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my landlord has MRSA  RSS feed

 
ellen rosner
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I remember I first read about it maybe 10 years ago.

Now I know 2 people who have it.

Scary.

Especially since the "powers-that-be" don't seem particulary concerned about this, and other, newer antibiotic-resistant organisms.

 
Leila Rich
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Location: Wellington, New Zealand. Temperate, coastal, sandy, windy,
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I had that bad boy, in hospital of course!
Nearly finished me off and they said I was lucky I didn't catch VRSA, which is resistant to the antibiotic which deals to MRSA. No drugs for that one. Big Pharma aren't putting money into new antibiotics: it's not worth the enormous expense as the bacteria are mutating so fast.
There's lots of scientists warning that antibiotics will pretty shortly be an historical artifact.
Bacteria will inherit the earth
 
                                
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Location: Western Washington, USA
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My very aware, conscious, and healthy oldest daughter had it this past summer. Has no idea how she picked it up. She developed a sore on her butt that would not heal. Went to the doc and was treated. The sore was quickly healing before the lab results came back. Fortunately for my daughter the doc suspected MRSA and treated accordingly. Very worrisome for all of us. She is completely healed now. Dreadful bug.
 
ellen rosner
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Leila Rich wrote:
I had that bad boy, in hospital of course!
Nearly finished me off and they said I was lucky I didn't catch VRSA, which is resistant to the antibiotic which deals to MRSA. No drugs for that one. Big Pharma aren't putting money into new antibiotics: it's not worth the enormous expense as the bacteria are mutating so fast.
There's lots of scientists warning that antibiotics will pretty shortly be an historical artifact.
Bacteria will inherit the earth


yes the earth will one day be inhabited solely by bacteria, cockroaches and bindweed.   
 
gani et se
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Location: Douglas County OR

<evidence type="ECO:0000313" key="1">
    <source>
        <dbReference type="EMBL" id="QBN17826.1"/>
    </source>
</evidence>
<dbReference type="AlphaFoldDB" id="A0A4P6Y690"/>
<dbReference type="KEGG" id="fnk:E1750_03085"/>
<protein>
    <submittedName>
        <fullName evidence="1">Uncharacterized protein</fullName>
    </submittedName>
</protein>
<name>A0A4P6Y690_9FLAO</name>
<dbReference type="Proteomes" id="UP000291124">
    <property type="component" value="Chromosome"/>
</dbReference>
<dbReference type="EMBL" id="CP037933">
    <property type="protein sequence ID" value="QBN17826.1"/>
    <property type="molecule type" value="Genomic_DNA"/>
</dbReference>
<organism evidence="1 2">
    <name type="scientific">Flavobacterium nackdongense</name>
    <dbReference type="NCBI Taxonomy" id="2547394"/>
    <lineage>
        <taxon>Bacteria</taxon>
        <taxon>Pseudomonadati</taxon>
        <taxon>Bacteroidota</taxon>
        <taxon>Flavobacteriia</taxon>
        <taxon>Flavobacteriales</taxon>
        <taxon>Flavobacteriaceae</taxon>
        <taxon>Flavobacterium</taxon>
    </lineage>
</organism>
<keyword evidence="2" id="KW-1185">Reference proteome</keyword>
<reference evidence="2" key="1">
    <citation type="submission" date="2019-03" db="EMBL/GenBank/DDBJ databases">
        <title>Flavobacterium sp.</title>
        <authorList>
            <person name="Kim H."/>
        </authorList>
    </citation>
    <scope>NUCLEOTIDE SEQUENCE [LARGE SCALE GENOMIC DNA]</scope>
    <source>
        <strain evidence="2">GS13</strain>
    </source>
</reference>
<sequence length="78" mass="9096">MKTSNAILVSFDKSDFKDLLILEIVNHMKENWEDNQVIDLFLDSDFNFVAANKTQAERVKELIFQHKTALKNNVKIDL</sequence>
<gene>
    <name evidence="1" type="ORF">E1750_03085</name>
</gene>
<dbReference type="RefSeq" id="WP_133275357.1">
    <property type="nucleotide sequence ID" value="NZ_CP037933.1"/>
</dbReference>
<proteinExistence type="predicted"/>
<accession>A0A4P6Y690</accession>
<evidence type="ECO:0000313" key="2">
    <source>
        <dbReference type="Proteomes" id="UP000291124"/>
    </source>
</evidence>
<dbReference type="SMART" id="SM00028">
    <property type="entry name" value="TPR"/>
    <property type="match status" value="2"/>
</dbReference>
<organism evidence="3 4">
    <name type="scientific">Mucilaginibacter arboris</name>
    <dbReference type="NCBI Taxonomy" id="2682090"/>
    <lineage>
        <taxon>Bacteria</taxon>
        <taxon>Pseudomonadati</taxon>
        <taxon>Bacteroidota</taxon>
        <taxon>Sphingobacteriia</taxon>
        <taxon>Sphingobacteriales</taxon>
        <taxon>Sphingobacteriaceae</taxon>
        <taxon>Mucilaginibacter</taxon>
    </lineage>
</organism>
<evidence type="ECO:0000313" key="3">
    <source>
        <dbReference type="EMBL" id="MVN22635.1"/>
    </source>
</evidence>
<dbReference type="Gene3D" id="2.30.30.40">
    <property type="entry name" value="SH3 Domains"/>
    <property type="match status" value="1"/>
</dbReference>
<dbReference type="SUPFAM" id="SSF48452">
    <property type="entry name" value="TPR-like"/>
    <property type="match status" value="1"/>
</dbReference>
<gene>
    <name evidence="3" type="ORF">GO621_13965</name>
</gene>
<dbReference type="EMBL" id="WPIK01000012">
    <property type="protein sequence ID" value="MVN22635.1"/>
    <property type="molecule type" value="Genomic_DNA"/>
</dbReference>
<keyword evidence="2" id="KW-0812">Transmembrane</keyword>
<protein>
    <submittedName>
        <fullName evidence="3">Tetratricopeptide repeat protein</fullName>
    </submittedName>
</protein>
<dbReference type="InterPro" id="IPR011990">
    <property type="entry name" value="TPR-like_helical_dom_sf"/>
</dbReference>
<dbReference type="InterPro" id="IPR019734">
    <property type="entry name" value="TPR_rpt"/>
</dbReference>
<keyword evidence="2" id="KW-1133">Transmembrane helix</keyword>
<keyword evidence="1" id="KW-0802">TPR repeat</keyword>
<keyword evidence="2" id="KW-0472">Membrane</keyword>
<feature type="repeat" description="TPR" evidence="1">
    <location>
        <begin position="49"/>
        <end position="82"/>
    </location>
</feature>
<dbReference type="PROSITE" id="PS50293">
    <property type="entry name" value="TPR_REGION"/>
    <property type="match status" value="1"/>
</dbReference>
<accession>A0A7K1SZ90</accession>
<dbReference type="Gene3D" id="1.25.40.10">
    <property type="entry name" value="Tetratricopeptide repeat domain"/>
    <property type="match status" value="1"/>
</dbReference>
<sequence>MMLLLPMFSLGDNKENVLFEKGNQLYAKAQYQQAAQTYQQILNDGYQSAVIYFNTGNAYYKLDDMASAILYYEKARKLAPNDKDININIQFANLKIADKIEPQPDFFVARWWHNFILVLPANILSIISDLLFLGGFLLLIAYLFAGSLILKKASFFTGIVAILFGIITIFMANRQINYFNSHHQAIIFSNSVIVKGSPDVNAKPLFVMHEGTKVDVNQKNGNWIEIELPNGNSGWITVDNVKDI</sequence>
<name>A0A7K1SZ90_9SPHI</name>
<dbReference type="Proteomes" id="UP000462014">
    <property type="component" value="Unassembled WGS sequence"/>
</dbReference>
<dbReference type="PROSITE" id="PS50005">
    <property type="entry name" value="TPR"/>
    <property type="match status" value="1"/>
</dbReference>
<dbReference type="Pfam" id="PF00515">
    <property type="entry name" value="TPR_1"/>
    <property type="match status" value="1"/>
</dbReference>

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i dunno, rats might survive too...
 
ellen rosner
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Some information on manuka honey and mrsa:

“Honey can make MRSA more sensitive to antibiotics such as oxacillin – effectively reversing antibiotic resistance. This indicates that existing antibiotics may be more effective against drug-resistant infections if used in combination with manuka honey.”

The researchers point out that honey is a complex and variable product, so searching for “specific inhibitors” (the molecular compounds that might have an effect on bacteria) has not been easy. They think that several factors may together be implicated in its antimicrobial activity, including its high sugar content, low water content, low acidity, the presence of hydrogen peroxide and the presence of phytochemicals.

Manuka honey is thought to be particularly potent because it has high levels of a compound called dihydroxyacetone, which is present in the nectar of manuka flowers. This chemical produces methylglyoxal, a compound thought to have antibacterial and cell-killing properties.

Overall, the researchers found that manuka honey affected the structure and activity of different bacteria.
In the study of MRSA, the bacteria were susceptible to “relatively low” concentrations of manuka honey. Combining honey with the antibiotic oxacillin (and to a small extent vancomycin) altered the structure of these drugs, making them potentially more effective. This was measured as the minimum inhibitory concentration or minimum bactericidal concentrations, which are each a measure of the concentration of drug needed to slow growth or kill the organisms.

In the study of Pseudomonas bacteria, the honey induced “significant changes” in the bacteria’s protein expression, which is likely to be detrimental to its survival.
In the study of Streptococcus pyogenes, honey inhibited the growth of bacterial biofilms.


http://www.nhs.uk/news/2011/04April/...-bacteria.aspx
 
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